The Right Bike for the Right Situation
opening this SUNDAY, June 13th.
Opening Reception is: 5-8pm
The show runs from June 13 to July 11, 2010
At the Elkzine Gallery,
327 Bond Street (at President)
Brooklyn, NY 11231
Gallery Hours: Thursday-Sunday 1-7pm
A press release: Taliah Lempert paints bikes and transforms something so prevalent as to be almost totally unremarkable
– there are an estimated 1.1 billion in the world – into sumptuous and forthright yet veiled portraits of these ubiquitous two-wheeled mechanisms.
Of the object itself, the bike, and by extension, its owner.
The bicycle is everywhere, the readymade that inspired the readymade. It is a tool, a work of art, a gratifying and enjoyable rolling machine depicted
in two-dimensions, lushly, lovingly rendered and suffused with vibrant reds, oranges, greens, pinks, and blues. A beast of burden, an omnipresent contraption
ridden in every country in the world by all walks of life, the bike equalizes.
These paintings lure the viewer into looking at bicycles in a way they never have before, while simultaneously bringing home the crucial importance
and widespread influence of these widespread things in our lives. A machine, standardized, but with an infinite variety of delineations:
big, small, tall, fast, slow, double, kid’s, fixed, gears, cruiser, and so on and so on. Brakes, tiers, spokes, headsets, seats.
Lempert’s thoughts on her favored subject are both straightforward and worth quoting:
“Bicycles are important, beautiful, and worth a close look. Most bikes I paint are, or have been, used daily
for transportation, recreation, messenger work and/or for racing. I paint bikes that are part of someone’s life,
or have been, or are intended to be. The bike they ride around, race, present themselves with. How they chose it,
how they use it and how they care for it. How each bike looks, develops because of a person, says a lot.”
“The world opens up. Moving through the neighborhoods, the sites and people on the way. Fast, often faster, than any other way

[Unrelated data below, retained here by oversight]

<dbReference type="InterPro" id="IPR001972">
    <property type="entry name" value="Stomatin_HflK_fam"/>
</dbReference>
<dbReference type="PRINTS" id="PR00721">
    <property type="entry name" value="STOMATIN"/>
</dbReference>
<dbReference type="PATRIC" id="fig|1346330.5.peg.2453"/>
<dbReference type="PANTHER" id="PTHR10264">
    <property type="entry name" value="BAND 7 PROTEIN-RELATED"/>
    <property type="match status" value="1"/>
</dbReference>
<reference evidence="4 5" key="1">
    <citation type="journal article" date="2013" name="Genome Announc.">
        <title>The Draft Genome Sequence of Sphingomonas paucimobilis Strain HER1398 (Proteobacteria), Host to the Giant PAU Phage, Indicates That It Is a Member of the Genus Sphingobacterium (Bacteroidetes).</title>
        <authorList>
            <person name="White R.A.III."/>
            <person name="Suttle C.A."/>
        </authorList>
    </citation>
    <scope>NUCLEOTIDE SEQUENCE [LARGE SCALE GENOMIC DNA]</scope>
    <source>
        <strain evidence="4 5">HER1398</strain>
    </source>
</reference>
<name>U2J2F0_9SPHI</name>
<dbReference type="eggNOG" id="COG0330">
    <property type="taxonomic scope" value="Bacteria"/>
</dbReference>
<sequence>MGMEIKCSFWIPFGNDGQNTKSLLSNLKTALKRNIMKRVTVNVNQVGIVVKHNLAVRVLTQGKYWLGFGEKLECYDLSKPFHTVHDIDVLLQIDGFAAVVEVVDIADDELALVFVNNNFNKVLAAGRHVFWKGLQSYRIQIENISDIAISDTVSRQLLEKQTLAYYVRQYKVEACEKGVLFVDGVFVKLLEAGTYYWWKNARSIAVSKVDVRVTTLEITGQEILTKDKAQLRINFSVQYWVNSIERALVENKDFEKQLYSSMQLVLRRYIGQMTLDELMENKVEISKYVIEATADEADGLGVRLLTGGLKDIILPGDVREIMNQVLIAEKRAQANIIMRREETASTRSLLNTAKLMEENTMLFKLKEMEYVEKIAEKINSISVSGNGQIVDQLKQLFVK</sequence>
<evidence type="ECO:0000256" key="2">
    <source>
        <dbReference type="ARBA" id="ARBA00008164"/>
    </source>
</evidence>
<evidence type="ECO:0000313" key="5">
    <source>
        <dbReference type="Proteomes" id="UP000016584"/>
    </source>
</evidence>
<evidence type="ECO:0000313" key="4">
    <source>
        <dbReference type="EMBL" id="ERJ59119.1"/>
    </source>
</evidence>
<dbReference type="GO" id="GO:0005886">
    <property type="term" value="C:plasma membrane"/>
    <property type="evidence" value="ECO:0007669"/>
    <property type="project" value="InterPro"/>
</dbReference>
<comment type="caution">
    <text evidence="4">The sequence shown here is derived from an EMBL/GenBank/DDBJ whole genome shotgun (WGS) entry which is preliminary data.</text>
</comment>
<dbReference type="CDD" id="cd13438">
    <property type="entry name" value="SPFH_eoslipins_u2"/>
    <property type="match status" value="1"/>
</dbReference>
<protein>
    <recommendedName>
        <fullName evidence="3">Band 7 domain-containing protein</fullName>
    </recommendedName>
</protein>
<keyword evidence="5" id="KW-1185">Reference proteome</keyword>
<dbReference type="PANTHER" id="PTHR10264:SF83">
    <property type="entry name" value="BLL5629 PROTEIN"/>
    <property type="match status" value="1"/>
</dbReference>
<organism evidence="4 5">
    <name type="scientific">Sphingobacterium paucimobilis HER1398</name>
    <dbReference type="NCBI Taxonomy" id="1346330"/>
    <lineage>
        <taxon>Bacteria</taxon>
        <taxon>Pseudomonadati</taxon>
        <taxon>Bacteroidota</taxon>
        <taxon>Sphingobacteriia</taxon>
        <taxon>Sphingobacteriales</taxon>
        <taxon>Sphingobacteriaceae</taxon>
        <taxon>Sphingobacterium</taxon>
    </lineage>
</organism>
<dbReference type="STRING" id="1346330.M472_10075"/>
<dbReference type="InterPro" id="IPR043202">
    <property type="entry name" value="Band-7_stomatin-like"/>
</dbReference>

around town and always more fun. Watching the city lights while rolling over the bridge. The right bike for the right situation.
Worn when ridden, locked, or crashed. Grimy, sometimes cleaned, sometimes not. Finding the frame in a basement, fixing it, some brazing,
a new tube, stripped and painted. Do it up with style and parts gathered.”
In Lempert’s paintings the vessel of motion is paradoxically shown at rest, the dormant features of a kinetic machine
painted from observation caught at standstill. Blending saturated Bay Area-hued lyrical abstraction in her backgrounds
with acute attention to detail in the foreground representation, Lempert channels Manet, Hopper, Hockney, and Warhol
on the way to charting her own singular course. That is, intimations of Diebenkorn’s “Ocean Park” series in the abstract
setting and George Stubbs sans steeds and Thiebuad without pies in the front with a dollop of pop while completely transcending
those lodestars to achieve anatomically correct, poetical, and ravishing portraits of pedal-powered workhorses.
Directions: F train to Carroll Street, walk east (towards the Gowanus) on Carroll Street, left on Hoyt, then right on President.
Or ride a bike. Go to the end of the street. 327 Bond is directly to the right.
Presented with the cooperation and support of the Tinneny family and Macro-Sea.
Last week I visited my friend Jonathan who was nailed by a car in Fort Greene, back in May.
He under went some lengthy surgery and a skin graft and was able to leave the hospital a couple of weeks ago.
He seemed in pretty good spirits despite having a bunch of metal in his hip and a walking cast covering a broken tibia and fibula.
Here he is with his nephew looking at the Velo book which he happens to be in, photographed by Keiko Niwa, from the NY Bike Jumble.